CRC has worked in every region of the state. We have completed projects on federally-owned, state-owned, and private lands, including Native corporation lands. Below are a few of the notable projects we have completed.
This ongoing project with Hanson Industries and the Bureau of Land Management (BLM) has included fieldwork in 2016, a determination of eligibility for the mining camp and surrounding claims, and a draft of a Memorandum of Agreement (MOA). CRC is now working with Hanson Industries on mitigation items, including a technical report that will be printed by the BLM, documentation of ten historic buildings, and a National Register nomination for the Platinum Mine Historic District.
From 2016 to 2021, CRC, in coordination with Welsh Whiteley Architects LLC, worked on a multi-year contract to evaluate the National Register eligibility of some of the 50 historic recreation cabins on the Tongass National Forest. Forest staff chose 26 cabins for evaluation. Most were A-frame, Pan Abode, or Pan Abode-like cabins, associated with the historic theme of “Forest Service Recreation Cabin Expansion from 1960 to 1971”. However, two were “Hunter” style cabins, two were larger buildings associated with the historic period of “Timber Industry Expansion in southeast Alaska”, and one was a two-story cedar shake house originally built by a private individual in a small fishing community. Of the 26 cabins evaluated, 24 were found to be eligible.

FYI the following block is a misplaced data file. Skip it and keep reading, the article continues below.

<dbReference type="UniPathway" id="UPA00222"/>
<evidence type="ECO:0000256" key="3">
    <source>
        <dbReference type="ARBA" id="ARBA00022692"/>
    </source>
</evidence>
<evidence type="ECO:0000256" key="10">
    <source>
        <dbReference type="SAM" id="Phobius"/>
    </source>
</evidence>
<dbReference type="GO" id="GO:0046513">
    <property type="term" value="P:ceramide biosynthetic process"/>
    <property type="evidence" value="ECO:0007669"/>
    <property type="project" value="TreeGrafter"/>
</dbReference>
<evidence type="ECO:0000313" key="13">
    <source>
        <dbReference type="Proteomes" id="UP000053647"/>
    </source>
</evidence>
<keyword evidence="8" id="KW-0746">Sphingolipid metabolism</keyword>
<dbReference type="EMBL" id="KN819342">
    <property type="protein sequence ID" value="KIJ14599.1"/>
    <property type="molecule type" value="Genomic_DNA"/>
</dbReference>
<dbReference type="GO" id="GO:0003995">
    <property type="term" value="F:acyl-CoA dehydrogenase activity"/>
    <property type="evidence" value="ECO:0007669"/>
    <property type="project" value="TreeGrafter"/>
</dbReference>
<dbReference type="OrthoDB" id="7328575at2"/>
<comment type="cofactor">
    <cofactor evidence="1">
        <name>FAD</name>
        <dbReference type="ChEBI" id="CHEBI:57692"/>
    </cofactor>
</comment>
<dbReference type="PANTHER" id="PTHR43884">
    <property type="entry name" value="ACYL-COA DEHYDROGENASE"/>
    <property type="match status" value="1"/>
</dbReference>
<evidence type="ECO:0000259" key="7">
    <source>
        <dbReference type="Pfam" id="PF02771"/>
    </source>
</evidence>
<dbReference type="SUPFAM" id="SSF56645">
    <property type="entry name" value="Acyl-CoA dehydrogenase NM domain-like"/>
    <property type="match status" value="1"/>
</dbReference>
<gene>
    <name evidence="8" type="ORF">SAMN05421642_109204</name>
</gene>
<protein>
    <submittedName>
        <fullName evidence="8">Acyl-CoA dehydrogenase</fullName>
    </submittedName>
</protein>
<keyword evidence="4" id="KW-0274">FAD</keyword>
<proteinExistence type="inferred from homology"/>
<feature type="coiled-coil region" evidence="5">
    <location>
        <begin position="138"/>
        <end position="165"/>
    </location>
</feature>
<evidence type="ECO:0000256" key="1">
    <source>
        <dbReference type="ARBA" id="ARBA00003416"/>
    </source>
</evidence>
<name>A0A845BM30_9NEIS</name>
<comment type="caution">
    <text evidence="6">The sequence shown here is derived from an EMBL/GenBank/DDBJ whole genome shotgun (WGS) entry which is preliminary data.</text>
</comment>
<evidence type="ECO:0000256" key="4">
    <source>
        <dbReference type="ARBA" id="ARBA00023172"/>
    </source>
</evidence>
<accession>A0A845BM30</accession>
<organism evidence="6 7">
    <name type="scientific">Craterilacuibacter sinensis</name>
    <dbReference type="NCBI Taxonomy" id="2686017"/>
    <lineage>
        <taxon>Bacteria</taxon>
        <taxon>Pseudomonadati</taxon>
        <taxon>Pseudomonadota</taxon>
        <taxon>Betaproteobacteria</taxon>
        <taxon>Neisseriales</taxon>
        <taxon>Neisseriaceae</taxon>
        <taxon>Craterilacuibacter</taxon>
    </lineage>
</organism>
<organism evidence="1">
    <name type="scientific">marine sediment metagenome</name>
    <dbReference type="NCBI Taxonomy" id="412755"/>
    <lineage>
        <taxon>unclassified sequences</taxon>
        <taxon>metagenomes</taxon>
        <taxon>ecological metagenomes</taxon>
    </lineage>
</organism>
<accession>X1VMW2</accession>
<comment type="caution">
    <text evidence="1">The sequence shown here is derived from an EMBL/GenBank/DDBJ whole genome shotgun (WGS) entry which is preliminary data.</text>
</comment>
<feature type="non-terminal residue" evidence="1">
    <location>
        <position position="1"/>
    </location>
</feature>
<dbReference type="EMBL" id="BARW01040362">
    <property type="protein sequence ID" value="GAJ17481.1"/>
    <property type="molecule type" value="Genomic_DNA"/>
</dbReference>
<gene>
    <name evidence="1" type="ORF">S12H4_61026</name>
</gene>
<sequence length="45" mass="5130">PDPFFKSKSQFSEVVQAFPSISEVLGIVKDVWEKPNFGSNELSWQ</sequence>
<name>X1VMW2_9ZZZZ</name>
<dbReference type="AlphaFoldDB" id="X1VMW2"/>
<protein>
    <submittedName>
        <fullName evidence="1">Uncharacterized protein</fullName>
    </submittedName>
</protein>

CRC’s work within the Surf Bay Archaeological District on Akun Island in the eastern Aleutian Islands was focused on survey, assessment, and mitigation. CRC conducted survey and testing of the Surf Bay Archaeological District on Akun Island in 2008. They returned in 2010 for data recovery excavations in the Surf Bay Landing site (UNI-104), a pre-contact period Unagan village site that was to be adversely affected by the construction of a hovercraft landing pad associated with the Akutan Airport.
This project was a blend of mitigation through site excavation and monitoring of an Unangan village prior to the construction of Henry Swanson Drive in Unalaska by the Alaska Department of Transportation and Public Facilities (DOT&PF). The project required a non-traditional excavation and extensive consultation between DOT&PF, Ounalashka Corporation, and Qawalangin Tribe of Unalaska. The work required two field seasons and excavated 2,160 cubic meters of cultural material. Over 4,000 artifacts and samples were collected and eighty-eight features were identified.